12.10-7: Mercoid 1927 Room Temperature Control Device
|HHCC Accession No. 2006.095||HHCC Classification Code: 12.10-7|
An early, automatic room temperature control device, in large, decorated brass enclosure, using an hydraulic bellows, temperature sensor, with large mercury bulb, line voltage switching, and calibrated scale 60 to 80 degrees F. Temperature control devices of this genre, would introduce automation into the Canadian house hold and become markers of profound social and cultural change; Type 0104111, Mercoid Corp., Circa 1927 [See also ID # 213]
12.10 Pressure Atomizing Oil Burner Equipment and Systems - Room Temperature Thermostats
Mercoid Corp., Chicago, Federal Warranted
4 x 5 x 7’h
Exhibit, education, and research quality, illustrating the engineering design and promotion of automatic oil heating, thermostatic controls in the first quarter of the 20th century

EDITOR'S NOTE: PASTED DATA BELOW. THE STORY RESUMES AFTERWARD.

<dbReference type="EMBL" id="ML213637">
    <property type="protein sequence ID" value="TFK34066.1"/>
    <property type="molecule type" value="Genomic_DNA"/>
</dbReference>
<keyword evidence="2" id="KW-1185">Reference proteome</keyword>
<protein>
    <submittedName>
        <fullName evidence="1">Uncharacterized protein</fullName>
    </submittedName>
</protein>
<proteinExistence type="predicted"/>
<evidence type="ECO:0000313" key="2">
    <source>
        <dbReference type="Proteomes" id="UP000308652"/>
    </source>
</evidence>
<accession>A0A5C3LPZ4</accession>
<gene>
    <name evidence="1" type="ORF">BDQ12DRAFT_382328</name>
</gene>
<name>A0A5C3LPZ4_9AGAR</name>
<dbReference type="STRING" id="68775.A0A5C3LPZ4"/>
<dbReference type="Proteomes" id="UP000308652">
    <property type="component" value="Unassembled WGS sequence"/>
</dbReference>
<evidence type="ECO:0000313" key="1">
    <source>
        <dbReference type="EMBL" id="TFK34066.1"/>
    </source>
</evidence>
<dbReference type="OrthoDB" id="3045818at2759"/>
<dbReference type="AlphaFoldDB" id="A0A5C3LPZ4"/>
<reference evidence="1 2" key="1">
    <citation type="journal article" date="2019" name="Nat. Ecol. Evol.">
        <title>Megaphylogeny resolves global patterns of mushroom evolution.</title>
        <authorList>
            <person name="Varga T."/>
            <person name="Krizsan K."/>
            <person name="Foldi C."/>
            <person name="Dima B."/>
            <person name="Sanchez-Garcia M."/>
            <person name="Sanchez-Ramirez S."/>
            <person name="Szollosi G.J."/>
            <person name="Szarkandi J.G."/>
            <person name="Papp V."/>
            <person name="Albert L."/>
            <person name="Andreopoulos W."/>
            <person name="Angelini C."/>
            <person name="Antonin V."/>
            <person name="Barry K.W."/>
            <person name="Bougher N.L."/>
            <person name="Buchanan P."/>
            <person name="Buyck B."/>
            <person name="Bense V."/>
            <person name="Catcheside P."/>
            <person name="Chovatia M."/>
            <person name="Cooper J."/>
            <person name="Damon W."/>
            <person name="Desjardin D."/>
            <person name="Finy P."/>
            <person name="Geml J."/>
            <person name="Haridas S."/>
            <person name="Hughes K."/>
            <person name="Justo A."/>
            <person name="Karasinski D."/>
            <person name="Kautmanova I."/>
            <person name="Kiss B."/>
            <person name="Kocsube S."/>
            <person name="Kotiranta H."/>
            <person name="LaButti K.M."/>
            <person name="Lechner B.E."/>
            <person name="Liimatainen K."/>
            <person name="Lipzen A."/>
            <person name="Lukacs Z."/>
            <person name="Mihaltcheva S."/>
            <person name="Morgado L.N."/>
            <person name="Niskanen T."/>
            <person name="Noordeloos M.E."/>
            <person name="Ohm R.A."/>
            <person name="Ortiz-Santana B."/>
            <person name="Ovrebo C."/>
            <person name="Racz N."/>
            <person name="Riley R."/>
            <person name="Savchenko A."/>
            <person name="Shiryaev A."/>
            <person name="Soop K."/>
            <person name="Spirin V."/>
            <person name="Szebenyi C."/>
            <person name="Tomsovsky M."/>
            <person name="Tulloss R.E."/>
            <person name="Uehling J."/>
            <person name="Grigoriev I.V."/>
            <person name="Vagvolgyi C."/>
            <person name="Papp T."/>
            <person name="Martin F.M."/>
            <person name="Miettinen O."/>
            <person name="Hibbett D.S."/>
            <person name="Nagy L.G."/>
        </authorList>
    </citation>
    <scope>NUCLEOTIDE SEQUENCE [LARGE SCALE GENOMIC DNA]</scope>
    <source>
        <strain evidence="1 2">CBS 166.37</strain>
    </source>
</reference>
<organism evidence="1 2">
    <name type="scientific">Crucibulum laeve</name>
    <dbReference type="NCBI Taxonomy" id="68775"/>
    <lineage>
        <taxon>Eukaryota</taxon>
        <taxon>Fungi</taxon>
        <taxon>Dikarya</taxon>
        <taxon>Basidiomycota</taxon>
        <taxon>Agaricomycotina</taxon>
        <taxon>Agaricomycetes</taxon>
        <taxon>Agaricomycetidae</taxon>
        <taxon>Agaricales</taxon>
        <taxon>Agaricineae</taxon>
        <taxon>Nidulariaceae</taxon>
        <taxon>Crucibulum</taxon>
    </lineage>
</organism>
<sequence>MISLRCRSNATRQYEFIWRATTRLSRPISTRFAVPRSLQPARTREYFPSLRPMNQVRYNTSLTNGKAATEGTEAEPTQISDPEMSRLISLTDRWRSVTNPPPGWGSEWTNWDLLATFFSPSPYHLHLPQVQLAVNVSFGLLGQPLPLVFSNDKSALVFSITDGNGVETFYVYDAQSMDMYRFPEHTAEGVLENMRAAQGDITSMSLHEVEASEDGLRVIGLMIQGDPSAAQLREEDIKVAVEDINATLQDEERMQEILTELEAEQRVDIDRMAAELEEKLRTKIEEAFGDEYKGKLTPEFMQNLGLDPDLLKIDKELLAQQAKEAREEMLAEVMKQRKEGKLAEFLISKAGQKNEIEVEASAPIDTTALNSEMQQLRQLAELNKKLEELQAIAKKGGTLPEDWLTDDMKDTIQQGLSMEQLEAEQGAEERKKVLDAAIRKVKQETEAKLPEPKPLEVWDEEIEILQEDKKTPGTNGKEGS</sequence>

From York County (York Region) Ontario, once a rich agricultural hinterlands, attracting early settlement in the last years of the 18th century. Located on the north slopes of the Oak Ridges Moraine, within 20 miles of Toronto, the County would also attract early ex-urban development, to be come a wealthy market place for the emerging household and consumer technologies of the early and mid 20th century.
This artifact was discovered in the 1950’s in the used stock of T. H. Oliver, Refrigeration and Electric Sales and Service, Aurora, Ontario, an early worker in the field of agricultural, industrial and consumer technology.
This thermostat was used in a household in York County [York Region] north of Toronto in the 1920’s and 30’s.
Type and Design:
Hydraulic bellows actuated line voltage, mercury bulb switching
Decorated brass base plate and cover
built in line voltage connection junction box original box connector for shielded cable, used in the period original 3 inch toggle bolt used for mounting on lath and plaster walls of the period
- 10 amp 110 volts
Control and Regulation:
Targeted Market Segment: